Last April,

Rydex

introduced 13 sector funds to rival

Fidelity's

lineup of 39 Select funds. After a year in operation, the Rydex funds have proved to be popular vehicles for frequent traders. But when it comes to returns, Fidelity Select funds are still hard to beat.

The Select funds, introduced in 1981, each levy a 3% sales charge while the Rydex sector funds are no-load. But even on a load-adjusted basis -- that is, subtracting the cost of the sales charges from returns -- Select funds, as a whole, still slightly outperformed their Rydex counterparts.

On average, the 13 Rydex sector funds introduced last April (the 14th, Rydex Consumer Products, was launched in July) returned an average of 14.7% over the past 12 months. Fidelity's 13 comparable Select funds returned an average of 16.7% on a load-adjusted basis, according to

Lipper

.

Fidelity's margin of victory is hardly an embarrassment for Rydex. Five of its funds beat their Fidelity counterparts, two by wide margins.

While the difference in returns is relatively small, the gap between the two fund families' sector philosophies is much larger.

Though short-term investors have flocked to the Select funds, Fidelity isn't encouraging them, says spokeswoman Jessica Johnson. In fact, a 0.75% redemption fee for shares sold within 29 days of purchase is intended to discourage sector timing. (After 30 days, the redemption fee is a flat $7.50.)

Frequent trading can increase a fund's costs by forcing it to keep cash on hand or to sell stock to meet redemptions. That selling can result in extra brokerage fees and increase the tax liability of remaining shareholders if it causes a fund to realize capital gains.

But Fidelity isn't exactly shooing away short-term investors, either. They are tolerated because the redemption fees they pay are added to the funds' assets to cover the costs associated with short-term trading. "The structure allows for shareholders who choose to trade sector funds to do so, but not to the detriment of long-term shareholders," Johnson says.

Rydex funds, on the other hand, actively encourage trading within the fund family. Rydex's flagship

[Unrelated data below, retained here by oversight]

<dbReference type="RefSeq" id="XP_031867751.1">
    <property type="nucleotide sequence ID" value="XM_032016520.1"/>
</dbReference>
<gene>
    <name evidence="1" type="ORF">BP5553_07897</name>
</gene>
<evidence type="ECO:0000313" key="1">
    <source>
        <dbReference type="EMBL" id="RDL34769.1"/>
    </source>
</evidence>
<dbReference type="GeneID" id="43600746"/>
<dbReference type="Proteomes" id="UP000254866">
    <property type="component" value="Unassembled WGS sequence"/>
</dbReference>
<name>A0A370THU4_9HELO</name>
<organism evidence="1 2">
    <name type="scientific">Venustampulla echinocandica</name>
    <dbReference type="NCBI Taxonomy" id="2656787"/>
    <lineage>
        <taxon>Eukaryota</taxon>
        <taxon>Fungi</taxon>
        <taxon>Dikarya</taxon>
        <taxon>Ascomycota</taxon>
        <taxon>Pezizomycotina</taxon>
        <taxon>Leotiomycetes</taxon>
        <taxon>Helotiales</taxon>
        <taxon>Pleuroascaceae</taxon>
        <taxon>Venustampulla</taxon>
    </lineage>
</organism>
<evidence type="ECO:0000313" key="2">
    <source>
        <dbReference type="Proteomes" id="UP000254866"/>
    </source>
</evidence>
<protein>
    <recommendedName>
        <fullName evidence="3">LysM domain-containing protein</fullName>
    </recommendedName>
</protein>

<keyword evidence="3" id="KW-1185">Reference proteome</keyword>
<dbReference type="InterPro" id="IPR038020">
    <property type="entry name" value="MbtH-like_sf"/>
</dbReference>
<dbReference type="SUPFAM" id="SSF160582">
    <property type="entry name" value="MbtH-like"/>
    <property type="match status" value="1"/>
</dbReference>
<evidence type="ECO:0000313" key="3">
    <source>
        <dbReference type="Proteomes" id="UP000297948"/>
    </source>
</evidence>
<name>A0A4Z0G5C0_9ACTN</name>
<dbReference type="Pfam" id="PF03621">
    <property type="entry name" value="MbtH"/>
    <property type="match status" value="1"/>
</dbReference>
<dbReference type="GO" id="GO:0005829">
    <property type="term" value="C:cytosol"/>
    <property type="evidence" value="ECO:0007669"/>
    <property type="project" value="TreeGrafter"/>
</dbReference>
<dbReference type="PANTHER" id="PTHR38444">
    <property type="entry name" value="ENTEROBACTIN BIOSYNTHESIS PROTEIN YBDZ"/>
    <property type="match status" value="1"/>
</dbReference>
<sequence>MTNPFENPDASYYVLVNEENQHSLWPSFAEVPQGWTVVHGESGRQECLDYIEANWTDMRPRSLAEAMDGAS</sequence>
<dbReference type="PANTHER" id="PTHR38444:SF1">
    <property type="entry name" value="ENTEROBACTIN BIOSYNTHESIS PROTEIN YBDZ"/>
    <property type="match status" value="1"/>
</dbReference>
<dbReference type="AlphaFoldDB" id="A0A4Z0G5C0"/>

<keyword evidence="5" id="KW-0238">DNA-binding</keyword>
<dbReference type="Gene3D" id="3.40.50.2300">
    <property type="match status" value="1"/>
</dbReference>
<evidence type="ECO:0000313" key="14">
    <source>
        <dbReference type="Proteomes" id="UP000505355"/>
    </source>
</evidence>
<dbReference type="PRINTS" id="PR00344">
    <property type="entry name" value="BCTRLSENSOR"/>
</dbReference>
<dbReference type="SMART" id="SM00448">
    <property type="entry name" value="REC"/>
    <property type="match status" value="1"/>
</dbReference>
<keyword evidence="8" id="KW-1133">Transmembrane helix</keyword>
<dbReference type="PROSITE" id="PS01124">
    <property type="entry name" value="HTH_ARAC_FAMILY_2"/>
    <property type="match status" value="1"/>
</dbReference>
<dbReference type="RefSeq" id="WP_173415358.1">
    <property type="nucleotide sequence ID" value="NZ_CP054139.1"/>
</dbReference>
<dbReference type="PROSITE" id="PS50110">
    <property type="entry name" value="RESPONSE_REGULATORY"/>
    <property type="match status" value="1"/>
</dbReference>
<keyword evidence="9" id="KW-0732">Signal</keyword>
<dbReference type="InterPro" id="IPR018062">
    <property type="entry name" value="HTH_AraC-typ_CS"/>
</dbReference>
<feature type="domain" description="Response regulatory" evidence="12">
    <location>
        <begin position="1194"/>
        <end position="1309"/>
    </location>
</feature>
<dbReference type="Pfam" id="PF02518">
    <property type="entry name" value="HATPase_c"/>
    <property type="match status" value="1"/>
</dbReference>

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Nova fund, an enhanced

S&P 500

index fund, has been a vehicle for market timers since its inception. Rydex imposes no penalties for trading within the fund family. In fact, on

FundVision.com

, an Internet chat board catering to market timers, the RAL, or Rydex Asset Level, is used as an indicator of sentiment among short-term fund traders.

Mike Byrum, lead portfolio manager at Rydex, says his sector funds can be good vehicles for investors focused on sector rotation, or moving money from one sector fund to another, rather than market timing, a more aggressive strategy of being either fully invested in the market or 100% in cash.

The funds were established with the idea of sector rotation in mind, Byrum says. And while the sector funds aren't index funds, he tries to make sure the portfolios closely represent their respective sectors. He and his team pick stocks for the sector funds using quantitative methods, then fine-tune. "We'll create a portfolio and then tighten it up around the edges, so to speak," he says.

That approach contrasts with Fidelity's Select funds, which are put together, like most funds at Fidelity, based on their managers' stock-picking ability.

Fidelity Select funds are known for another kind of rotation -- of their portfolio managers. Typically a proving ground for young analysts, Fidelity Select funds rarely have the same manager for more than two years. As of March 31, the most senior Select manager, Scott Offen of

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Select Food and Agriculture, had been running his fund since November 1996.

"That's where they break in their kids," says Stephanie Kendall, an analyst at fund tracker

CDA/Wiesenberger

.

But the constant game of musical chairs hasn't hurt the funds, she notes. For example,

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Select Electronics has been through four managers since 1992, but its return during that period still averages a hefty 36.4% a year.